Cassell aims to leap field for state high jump crown|[4/29/05]

Published 12:00 am Friday, April 29, 2005

Allen Cassell’s track career started as a skinny seventh-grader at Chamberlain-Hunt Academy. He didn’t possess any special skills, nor did his coaches didn’t see any serious potential. Cassell was just the only junior high athlete who could clear the bar on the high jump.

Since then, he has cleared almost every bar put in front of him. Now a senior at Porters Chapel, he has two state high jump championships to his credit and will go for a third today at the Academy-A state meet in Jackson.

“My chances are pretty good, but anything can happen. So I’m definitely not going in there with a big head,” said Cassell, who had the best state qualifying marks in both the high jump and long jump, and will compete in both events today. “There’s a bunch of good jumpers, but I think I’m the most consistent.”

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Cassell qualified for the state meet with a jump of 6 feet, 6 inches at last week’s North State meet. That’s tied with Desoto’s Zack Delk for the best qualifying mark, and an inch better than the 6-foot-5 leap Cassell used to claim his second state title last year.

It’s not bad for a leaper who has had little formal coaching.

PCA has no track facility of its own. While the school’s runners can still work out on the football field, its field athletes have been forced to find other practice methods. Cassell has worked on his own, practicing where he can and taking mental notes while watching other jumpers to refine his technique.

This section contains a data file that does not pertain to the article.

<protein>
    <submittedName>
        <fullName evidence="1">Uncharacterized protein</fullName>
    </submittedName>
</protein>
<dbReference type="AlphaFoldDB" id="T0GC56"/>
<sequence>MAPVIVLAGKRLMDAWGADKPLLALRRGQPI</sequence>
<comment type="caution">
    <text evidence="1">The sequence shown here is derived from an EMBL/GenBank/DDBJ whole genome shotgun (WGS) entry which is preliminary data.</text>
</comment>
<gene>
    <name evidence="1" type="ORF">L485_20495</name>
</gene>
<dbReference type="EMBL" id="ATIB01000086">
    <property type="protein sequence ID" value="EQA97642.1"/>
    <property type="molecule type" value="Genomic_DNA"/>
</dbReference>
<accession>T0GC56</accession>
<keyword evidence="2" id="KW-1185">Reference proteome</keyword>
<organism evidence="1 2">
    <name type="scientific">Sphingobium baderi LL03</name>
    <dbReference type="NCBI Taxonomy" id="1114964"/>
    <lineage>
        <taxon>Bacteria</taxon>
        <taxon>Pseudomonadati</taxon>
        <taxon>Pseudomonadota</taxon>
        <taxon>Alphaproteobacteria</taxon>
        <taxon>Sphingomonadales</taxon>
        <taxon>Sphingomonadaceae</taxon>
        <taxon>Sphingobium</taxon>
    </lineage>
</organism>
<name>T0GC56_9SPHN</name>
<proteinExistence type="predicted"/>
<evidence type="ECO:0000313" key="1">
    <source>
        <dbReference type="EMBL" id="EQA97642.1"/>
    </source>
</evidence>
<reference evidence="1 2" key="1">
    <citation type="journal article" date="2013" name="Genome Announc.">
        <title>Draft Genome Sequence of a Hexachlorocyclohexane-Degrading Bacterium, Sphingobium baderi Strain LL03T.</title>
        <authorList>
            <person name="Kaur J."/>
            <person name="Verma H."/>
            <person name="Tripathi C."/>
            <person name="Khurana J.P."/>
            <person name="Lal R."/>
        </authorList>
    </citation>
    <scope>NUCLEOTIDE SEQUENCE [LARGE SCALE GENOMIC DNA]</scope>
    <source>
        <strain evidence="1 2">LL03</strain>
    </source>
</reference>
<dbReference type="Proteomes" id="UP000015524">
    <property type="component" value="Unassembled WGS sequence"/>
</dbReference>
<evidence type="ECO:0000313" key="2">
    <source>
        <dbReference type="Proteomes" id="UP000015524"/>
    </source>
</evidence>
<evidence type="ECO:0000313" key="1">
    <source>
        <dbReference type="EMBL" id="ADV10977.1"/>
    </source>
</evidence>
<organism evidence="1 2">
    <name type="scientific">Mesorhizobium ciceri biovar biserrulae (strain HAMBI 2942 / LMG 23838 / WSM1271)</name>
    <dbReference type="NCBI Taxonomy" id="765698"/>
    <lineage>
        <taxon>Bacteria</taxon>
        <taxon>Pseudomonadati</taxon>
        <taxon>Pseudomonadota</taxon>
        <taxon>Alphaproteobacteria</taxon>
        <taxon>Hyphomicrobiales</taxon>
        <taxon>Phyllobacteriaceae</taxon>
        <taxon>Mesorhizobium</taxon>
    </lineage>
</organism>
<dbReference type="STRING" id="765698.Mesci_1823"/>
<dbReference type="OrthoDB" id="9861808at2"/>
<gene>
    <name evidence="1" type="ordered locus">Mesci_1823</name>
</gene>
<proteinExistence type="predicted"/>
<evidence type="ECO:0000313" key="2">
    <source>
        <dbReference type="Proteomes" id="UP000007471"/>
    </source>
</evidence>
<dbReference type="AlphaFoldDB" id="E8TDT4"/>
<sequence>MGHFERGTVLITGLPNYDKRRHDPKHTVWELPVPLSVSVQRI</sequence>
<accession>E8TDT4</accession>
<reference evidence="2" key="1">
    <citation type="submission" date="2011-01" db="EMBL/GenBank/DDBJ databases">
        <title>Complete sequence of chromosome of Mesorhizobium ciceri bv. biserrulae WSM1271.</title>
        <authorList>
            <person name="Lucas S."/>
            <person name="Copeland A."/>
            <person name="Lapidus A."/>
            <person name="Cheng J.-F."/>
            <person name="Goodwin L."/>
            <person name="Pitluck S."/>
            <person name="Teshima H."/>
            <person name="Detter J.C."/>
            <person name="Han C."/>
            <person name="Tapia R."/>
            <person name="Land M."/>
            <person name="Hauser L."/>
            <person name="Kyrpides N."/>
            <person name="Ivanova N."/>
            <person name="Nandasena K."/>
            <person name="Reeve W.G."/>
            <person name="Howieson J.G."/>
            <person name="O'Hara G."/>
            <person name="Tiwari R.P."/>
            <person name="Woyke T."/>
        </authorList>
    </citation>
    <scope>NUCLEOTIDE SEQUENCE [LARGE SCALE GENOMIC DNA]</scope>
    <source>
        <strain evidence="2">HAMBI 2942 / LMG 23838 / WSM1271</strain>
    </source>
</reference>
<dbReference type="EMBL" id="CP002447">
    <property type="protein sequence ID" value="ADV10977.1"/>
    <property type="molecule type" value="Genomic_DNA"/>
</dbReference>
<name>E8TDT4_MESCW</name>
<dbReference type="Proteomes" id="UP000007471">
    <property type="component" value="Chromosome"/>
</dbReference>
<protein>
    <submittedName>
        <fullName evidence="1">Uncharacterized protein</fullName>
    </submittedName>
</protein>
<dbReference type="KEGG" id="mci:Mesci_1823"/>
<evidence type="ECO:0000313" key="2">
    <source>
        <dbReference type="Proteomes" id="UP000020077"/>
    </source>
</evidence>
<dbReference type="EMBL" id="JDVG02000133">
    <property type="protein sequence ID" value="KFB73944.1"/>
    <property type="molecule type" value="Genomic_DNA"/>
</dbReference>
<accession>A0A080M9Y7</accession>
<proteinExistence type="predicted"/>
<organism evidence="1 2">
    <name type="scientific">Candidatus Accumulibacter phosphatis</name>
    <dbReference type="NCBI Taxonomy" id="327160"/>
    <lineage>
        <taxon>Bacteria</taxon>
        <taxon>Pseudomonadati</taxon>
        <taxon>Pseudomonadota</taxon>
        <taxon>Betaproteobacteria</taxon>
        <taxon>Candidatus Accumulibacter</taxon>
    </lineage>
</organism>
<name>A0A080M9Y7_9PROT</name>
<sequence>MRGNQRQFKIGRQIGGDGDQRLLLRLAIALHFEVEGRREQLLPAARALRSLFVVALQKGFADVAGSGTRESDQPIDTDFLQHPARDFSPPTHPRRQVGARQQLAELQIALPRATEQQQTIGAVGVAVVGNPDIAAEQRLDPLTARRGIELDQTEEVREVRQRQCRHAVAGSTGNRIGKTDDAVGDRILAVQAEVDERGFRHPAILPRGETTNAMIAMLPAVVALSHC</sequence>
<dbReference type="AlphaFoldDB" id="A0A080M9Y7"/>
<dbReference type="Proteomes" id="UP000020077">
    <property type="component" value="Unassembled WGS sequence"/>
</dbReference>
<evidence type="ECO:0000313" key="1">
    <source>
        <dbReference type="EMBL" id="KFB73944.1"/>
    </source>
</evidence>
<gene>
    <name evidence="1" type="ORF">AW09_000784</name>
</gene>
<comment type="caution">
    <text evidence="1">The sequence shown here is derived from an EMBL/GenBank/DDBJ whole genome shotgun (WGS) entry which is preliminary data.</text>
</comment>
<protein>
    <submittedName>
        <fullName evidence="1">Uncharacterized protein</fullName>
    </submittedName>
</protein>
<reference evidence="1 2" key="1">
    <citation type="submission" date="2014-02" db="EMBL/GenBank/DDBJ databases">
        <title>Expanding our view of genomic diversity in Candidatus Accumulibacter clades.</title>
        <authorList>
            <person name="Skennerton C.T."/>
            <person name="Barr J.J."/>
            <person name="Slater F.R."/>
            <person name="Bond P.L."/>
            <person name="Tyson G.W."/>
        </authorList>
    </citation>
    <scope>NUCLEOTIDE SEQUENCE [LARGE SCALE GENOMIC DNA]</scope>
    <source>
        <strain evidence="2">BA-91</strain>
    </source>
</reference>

He has a career-best jump of 6 feet, 8 inches, is consistently in the 6-foot-4 range, and earned a trip to last year’s National Junior Olympics in Oregon.

“The guy is unbelievable. He has perfect technique and perfect fundamentals,” PCA track coach Jim Delaughter said. “He makes it look effortless.”

While Cassell’s best event is the high jump, he has also come on strong in the long jump this spring. He qualified for the state meet with a leap of 20 feet, 4 1/2 inches, nearly two feet longer than what he was jumping last year.

He also won in the triple jump at several meets this season, but failed to qualify for the state meet.

“I’ve always done long jump. I was just never able to jump as far. Somehow I’ve gained an extra two feet this year,” Cassell said. “I don’t feel like I’m doing anything different. I’m just getting better results. Maybe I picked up some extra speed to get momentum, but I really don’t know.”

What he does know is that he’d like to earn two gold medals today. A third high jump championship is what he’s really after, but it’d be nice to sweep both events, he said.

“That’d be awesome. I’m going to take it one event at a time. I’m focusing on the high jump, but I’m not taking anything away from the long jump,” Cassell said, adding that finishing his dynasty in the high jump would mean more than a first long jump title. “High jump, because that’s what I’m known for. I’m average, by standards, in the long jump, and slightly above average in the high jump.”